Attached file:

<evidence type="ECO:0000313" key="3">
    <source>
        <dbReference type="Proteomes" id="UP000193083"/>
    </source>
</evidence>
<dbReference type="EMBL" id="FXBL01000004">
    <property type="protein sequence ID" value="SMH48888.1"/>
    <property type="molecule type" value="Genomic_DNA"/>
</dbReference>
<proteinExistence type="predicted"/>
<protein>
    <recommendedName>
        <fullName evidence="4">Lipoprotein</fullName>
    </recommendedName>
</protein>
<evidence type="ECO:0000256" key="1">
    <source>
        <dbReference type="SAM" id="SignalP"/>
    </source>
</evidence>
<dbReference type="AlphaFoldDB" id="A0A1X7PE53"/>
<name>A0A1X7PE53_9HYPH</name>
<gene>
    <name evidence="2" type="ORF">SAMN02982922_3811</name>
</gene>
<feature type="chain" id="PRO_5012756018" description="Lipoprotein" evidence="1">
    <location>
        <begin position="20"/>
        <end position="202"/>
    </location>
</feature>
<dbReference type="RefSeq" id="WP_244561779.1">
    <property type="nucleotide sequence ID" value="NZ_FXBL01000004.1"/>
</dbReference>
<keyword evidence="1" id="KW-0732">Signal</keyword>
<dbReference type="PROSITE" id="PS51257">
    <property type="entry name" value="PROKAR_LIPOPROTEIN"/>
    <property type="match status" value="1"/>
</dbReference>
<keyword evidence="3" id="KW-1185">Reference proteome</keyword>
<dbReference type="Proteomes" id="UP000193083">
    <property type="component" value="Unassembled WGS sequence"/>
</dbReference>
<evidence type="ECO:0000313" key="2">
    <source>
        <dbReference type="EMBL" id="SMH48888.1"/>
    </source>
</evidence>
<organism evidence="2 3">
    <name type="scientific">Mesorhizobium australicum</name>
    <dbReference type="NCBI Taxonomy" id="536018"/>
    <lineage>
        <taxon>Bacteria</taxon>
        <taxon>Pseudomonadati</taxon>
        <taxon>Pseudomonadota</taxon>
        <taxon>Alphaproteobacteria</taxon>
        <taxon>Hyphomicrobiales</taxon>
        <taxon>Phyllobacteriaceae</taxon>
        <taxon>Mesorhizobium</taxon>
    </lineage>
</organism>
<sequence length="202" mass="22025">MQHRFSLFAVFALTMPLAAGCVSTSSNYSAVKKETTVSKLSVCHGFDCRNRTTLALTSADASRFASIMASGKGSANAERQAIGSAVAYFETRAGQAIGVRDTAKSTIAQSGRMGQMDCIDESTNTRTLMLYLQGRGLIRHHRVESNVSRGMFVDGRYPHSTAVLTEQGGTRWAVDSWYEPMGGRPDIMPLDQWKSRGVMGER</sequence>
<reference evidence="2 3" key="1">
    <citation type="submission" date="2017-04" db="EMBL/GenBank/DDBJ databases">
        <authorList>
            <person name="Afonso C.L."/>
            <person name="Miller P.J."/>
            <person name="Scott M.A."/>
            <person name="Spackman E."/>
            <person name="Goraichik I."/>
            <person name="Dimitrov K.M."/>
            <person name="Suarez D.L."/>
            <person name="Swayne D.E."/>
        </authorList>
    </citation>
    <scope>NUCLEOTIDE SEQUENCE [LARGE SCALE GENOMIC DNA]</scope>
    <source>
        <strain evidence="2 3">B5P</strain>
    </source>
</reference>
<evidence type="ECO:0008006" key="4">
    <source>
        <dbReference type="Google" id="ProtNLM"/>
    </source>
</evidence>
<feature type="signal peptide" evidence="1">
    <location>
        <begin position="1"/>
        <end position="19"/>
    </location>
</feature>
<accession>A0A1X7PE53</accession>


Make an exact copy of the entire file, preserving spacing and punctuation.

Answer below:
<evidence type="ECO:0000313" key="3">
    <source>
        <dbReference type="Proteomes" id="UP000193083"/>
    </source>
</evidence>
<dbReference type="EMBL" id="FXBL01000004">
    <property type="protein sequence ID" value="SMH48888.1"/>
    <property type="molecule type" value="Genomic_DNA"/>
</dbReference>
<proteinExistence type="predicted"/>
<protein>
    <recommendedName>
        <fullName evidence="4">Lipoprotein</fullName>
    </recommendedName>
</protein>
<evidence type="ECO:0000256" key="1">
    <source>
        <dbReference type="SAM" id="SignalP"/>
    </source>
</evidence>
<dbReference type="AlphaFoldDB" id="A0A1X7PE53"/>
<name>A0A1X7PE53_9HYPH</name>
<gene>
    <name evidence="2" type="ORF">SAMN02982922_3811</name>
</gene>
<feature type="chain" id="PRO_5012756018" description="Lipoprotein" evidence="1">
    <location>
        <begin position="20"/>
        <end position="202"/>
    </location>
</feature>
<dbReference type="RefSeq" id="WP_244561779.1">
    <property type="nucleotide sequence ID" value="NZ_FXBL01000004.1"/>
</dbReference>
<keyword evidence="1" id="KW-0732">Signal</keyword>
<dbReference type="PROSITE" id="PS51257">
    <property type="entry name" value="PROKAR_LIPOPROTEIN"/>
    <property type="match status" value="1"/>
</dbReference>
<keyword evidence="3" id="KW-1185">Reference proteome</keyword>
<dbReference type="Proteomes" id="UP000193083">
    <property type="component" value="Unassembled WGS sequence"/>
</dbReference>
<evidence type="ECO:0000313" key="2">
    <source>
        <dbReference type="EMBL" id="SMH48888.1"/>
    </source>
</evidence>
<organism evidence="2 3">
    <name type="scientific">Mesorhizobium australicum</name>
    <dbReference type="NCBI Taxonomy" id="536018"/>
    <lineage>
        <taxon>Bacteria</taxon>
        <taxon>Pseudomonadati</taxon>
        <taxon>Pseudomonadota</taxon>
        <taxon>Alphaproteobacteria</taxon>
        <taxon>Hyphomicrobiales</taxon>
        <taxon>Phyllobacteriaceae</taxon>
        <taxon>Mesorhizobium</taxon>
    </lineage>
</organism>
<sequence length="202" mass="22025">MQHRFSLFAVFALTMPLAAGCVSTSSNYSAVKKETTVSKLSVCHGFDCRNRTTLALTSADASRFASIMASGKGSANAERQAIGSAVAYFETRAGQAIGVRDTAKSTIAQSGRMGQMDCIDESTNTRTLMLYLQGRGLIRHHRVESNVSRGMFVDGRYPHSTAVLTEQGGTRWAVDSWYEPMGGRPDIMPLDQWKSRGVMGER</sequence>
<reference evidence="2 3" key="1">
    <citation type="submission" date="2017-04" db="EMBL/GenBank/DDBJ databases">
        <authorList>
            <person name="Afonso C.L."/>
            <person name="Miller P.J."/>
            <person name="Scott M.A."/>
            <person name="Spackman E."/>
            <person name="Goraichik I."/>
            <person name="Dimitrov K.M."/>
            <person name="Suarez D.L."/>
            <person name="Swayne D.E."/>
        </authorList>
    </citation>
    <scope>NUCLEOTIDE SEQUENCE [LARGE SCALE GENOMIC DNA]</scope>
    <source>
        <strain evidence="2 3">B5P</strain>
    </source>
</reference>
<evidence type="ECO:0008006" key="4">
    <source>
        <dbReference type="Google" id="ProtNLM"/>
    </source>
</evidence>
<feature type="signal peptide" evidence="1">
    <location>
        <begin position="1"/>
        <end position="19"/>
    </location>
</feature>
<accession>A0A1X7PE53</accession>